As righteous outrage mounted, Kelly—the father of a fallen soldier, about whom he almost never talks—tried to come to the president’s rescue. The general took all his credibility, and sorrow, to the podium to attack Johnson’s mother and family friend, Congresswoman Frederica Wilson, both of whom heard Trump’s call to the widow on speakerphone in a car to the airport to meet Johnson’s remains. To further undermine Wilson, Kelly falsely claimed that Wilson had boasted inappropriately about her contributions to a local project in Florida. A videotape of the event quickly proved she’d not done so at all.
Last summer when Kelly came on, he downsized his mission: He announced he would not be addressing Trump’s tweeting, throwing in the towel on 50% of what needed to be done. But he did build a beautiful Wall around the Oval Office, keeping out the free-range aides roaming in to give an opinion on everything from peace in the Middle East to NFL players taking a knee. He set some leak-traps and pushed out several Olympic-level gushers by planting false stories only with them. He cut short the tenure of Anthony Scaramucci. He even got rid of Trump-favorite Omarosa Manigault, the Celebrity Apprentice contestant who parlayed a losing appearance into a plum White House job.
Kelly raised hopes he might do something about Trump’s wrongheaded sentiments when he winced as Trump defended neo-Nazis demonstrating in Charlottesville as good people and when he called the leader of North Korea Rocket Man at the United Nations. He did not. He urged more use of a teleprompter, which has been intermittently successful. Yes for the State of the Union but no a day later when he’s off to Ohio “joking” about treasonous Democrats.
Prevailing, no matter how small the skirmish, is all that matters to Trump, and increasingly to Kelly. It’s hard to figure where Kelly and Trump stand on those brought here by their parents at so young an age they know nothing but America. Kelly has always been something of—excuse my French—a hard-ass on immigration, part of the reason he was Trump’s Secretary of Homeland Security. But like Trump who often talked about how much he “loves those kids,” Kelly exempted the Dreamers from his general case against amnesty. But the fault line moved last week when part of “winning” the shutdown was showing Democrats were keener on protecting illegal aliens than on keeping national parks open. For the sweet taste of victory again, Trump said Tuesday he would “love” a shutdown.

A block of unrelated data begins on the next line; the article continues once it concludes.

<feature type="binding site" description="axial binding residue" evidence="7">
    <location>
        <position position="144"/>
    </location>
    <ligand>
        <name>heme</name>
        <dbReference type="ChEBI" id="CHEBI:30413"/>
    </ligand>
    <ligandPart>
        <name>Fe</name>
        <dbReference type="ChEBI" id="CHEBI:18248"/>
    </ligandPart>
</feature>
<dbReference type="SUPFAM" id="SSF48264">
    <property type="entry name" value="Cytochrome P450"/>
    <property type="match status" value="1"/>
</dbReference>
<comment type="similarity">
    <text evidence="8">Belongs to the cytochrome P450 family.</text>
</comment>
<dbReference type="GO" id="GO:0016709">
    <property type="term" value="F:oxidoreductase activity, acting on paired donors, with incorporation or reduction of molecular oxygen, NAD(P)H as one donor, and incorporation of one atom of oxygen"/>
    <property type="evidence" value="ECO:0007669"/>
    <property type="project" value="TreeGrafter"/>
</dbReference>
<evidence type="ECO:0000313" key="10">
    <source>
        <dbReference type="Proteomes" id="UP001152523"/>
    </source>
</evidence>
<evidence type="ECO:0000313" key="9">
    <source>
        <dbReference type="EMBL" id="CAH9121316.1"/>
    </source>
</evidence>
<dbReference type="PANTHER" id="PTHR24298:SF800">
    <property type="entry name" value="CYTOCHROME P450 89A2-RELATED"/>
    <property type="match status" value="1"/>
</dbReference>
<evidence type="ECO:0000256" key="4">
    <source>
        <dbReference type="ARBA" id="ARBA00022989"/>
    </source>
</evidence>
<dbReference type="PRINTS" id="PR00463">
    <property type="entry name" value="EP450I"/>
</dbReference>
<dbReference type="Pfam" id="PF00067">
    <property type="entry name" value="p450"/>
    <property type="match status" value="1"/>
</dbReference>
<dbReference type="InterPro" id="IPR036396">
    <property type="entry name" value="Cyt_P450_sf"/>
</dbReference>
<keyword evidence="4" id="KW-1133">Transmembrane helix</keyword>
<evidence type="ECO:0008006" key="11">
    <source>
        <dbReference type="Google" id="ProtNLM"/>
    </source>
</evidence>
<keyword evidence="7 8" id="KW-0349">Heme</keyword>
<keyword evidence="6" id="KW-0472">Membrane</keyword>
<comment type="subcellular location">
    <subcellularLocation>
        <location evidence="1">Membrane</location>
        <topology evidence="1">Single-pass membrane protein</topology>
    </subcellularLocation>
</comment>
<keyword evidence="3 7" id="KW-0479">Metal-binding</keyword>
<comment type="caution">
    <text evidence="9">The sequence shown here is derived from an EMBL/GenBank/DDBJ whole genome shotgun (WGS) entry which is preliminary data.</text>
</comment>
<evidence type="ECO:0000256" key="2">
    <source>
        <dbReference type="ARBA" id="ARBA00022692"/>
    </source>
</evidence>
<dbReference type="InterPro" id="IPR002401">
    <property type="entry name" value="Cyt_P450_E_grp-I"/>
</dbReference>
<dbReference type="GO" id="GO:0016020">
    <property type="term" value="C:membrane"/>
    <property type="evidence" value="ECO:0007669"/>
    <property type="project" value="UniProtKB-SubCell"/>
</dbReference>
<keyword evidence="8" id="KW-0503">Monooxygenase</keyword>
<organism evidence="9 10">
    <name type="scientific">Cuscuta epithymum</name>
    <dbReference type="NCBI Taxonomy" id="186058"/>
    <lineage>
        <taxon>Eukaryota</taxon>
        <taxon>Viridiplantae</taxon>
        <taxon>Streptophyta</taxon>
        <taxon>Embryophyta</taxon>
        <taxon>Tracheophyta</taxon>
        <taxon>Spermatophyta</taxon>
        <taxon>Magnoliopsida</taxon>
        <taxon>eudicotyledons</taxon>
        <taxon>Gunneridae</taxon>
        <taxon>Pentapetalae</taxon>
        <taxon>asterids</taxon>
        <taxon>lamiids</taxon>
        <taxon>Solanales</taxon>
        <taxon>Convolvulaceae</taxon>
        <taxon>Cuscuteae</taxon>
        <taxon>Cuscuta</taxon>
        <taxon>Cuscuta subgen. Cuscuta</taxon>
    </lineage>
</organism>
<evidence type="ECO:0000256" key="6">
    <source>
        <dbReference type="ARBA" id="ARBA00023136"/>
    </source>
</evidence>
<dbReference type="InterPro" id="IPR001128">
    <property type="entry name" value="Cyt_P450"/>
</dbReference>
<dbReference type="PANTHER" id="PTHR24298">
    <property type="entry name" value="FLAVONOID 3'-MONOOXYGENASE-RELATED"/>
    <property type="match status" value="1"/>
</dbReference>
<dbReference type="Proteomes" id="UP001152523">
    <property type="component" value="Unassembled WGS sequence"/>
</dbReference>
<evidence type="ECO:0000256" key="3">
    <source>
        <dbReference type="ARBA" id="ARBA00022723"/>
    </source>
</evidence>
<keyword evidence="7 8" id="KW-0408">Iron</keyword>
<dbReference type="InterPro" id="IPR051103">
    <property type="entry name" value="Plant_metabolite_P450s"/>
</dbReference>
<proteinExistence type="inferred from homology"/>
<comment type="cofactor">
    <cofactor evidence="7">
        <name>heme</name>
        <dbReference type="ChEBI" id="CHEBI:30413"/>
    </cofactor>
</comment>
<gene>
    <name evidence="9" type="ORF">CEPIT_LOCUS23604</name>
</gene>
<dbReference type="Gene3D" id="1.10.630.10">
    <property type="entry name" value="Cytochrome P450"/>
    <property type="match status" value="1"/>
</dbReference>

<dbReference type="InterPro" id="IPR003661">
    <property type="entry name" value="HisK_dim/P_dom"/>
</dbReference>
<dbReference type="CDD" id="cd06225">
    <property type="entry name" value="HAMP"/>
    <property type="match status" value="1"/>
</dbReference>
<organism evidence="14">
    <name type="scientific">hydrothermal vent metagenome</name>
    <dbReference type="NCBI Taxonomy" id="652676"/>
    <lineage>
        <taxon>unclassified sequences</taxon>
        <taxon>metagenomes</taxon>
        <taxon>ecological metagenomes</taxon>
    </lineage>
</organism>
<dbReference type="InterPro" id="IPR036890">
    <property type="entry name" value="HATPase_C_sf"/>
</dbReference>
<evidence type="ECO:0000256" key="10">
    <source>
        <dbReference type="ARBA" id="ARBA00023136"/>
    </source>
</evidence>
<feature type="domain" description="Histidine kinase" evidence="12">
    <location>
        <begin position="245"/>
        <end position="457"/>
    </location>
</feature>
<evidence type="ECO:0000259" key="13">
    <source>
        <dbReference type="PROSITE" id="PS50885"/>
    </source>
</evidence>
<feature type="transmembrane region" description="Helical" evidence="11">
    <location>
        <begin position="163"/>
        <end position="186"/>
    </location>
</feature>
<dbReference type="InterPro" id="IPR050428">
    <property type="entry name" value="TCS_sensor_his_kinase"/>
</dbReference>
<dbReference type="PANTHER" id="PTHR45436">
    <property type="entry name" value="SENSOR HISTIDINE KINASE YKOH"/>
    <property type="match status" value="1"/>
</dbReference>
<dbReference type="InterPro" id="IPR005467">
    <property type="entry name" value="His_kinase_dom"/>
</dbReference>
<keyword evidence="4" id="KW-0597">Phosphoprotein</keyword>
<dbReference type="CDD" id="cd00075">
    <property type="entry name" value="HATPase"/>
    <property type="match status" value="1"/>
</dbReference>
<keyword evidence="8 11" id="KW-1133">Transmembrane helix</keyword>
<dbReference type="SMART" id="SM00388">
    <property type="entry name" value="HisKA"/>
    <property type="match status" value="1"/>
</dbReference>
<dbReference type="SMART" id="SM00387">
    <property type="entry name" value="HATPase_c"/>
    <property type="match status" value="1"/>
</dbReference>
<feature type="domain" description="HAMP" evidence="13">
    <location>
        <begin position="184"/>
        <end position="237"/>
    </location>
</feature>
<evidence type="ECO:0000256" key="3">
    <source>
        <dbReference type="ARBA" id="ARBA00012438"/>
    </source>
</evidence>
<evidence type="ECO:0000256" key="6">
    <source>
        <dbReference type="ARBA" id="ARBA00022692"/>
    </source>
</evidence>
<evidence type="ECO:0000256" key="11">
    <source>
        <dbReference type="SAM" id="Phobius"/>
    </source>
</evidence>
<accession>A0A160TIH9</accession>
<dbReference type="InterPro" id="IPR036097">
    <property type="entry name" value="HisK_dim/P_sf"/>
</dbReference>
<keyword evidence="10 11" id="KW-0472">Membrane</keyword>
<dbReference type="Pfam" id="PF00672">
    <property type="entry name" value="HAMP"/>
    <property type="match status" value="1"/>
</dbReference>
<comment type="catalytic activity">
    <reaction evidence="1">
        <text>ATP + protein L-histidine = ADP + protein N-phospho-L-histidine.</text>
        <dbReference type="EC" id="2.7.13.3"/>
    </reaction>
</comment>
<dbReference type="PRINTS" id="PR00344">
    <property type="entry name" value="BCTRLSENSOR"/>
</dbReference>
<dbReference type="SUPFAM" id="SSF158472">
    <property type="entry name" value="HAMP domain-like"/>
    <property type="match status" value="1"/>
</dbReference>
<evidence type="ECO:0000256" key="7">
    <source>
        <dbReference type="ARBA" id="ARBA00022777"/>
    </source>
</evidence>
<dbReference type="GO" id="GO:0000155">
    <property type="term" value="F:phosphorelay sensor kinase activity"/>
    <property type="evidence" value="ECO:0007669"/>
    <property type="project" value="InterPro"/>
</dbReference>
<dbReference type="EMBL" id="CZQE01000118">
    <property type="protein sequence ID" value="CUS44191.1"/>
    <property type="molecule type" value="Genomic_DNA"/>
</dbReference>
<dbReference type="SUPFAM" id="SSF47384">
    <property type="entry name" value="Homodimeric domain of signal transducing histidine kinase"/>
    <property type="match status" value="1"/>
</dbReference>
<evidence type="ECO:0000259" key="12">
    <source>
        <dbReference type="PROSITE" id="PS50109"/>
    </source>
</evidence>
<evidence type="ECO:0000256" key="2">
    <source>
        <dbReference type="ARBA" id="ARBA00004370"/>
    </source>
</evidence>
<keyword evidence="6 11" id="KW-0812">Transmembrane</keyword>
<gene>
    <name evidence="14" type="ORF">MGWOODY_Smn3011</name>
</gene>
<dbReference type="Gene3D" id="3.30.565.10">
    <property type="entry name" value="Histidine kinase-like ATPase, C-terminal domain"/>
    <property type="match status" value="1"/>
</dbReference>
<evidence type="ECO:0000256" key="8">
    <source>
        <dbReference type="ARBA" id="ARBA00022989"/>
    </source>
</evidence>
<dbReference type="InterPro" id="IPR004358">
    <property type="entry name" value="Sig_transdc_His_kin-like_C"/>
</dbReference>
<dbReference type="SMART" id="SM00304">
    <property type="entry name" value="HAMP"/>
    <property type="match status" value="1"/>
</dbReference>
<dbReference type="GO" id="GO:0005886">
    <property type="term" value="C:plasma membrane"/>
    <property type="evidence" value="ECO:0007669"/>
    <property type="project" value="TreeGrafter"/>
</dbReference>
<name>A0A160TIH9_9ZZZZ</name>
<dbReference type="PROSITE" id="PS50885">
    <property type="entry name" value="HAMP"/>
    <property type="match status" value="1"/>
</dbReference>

Kelly just told Fox’s Bret Baier he’s not leaving because “if the president of the United States is uninformed one time and makes the wrong decision, that’s on me… So I’m in for the long haul.”
But Trump may not be. Ever thin-skinned, after Kelly suggested that the president might go for a smart wall because he’d “evolved” since the campaign, Trump corrected him in a tweet that he’d done no such thing. Well, no kidding on the failure to evolve but some kidding on the long haul. Kelly can’t be unaware that Trump shops his job around every so often, and that there’s now a drumbeat of another White House shakeup to bring “one of them” inside to comfort the president.
Kelly should know there is no way keep this president both informed and happy. There’s a long list of former White House aides who can tell him it’s mission impossible. When the call goes out for a new John Kelly, adults need not apply.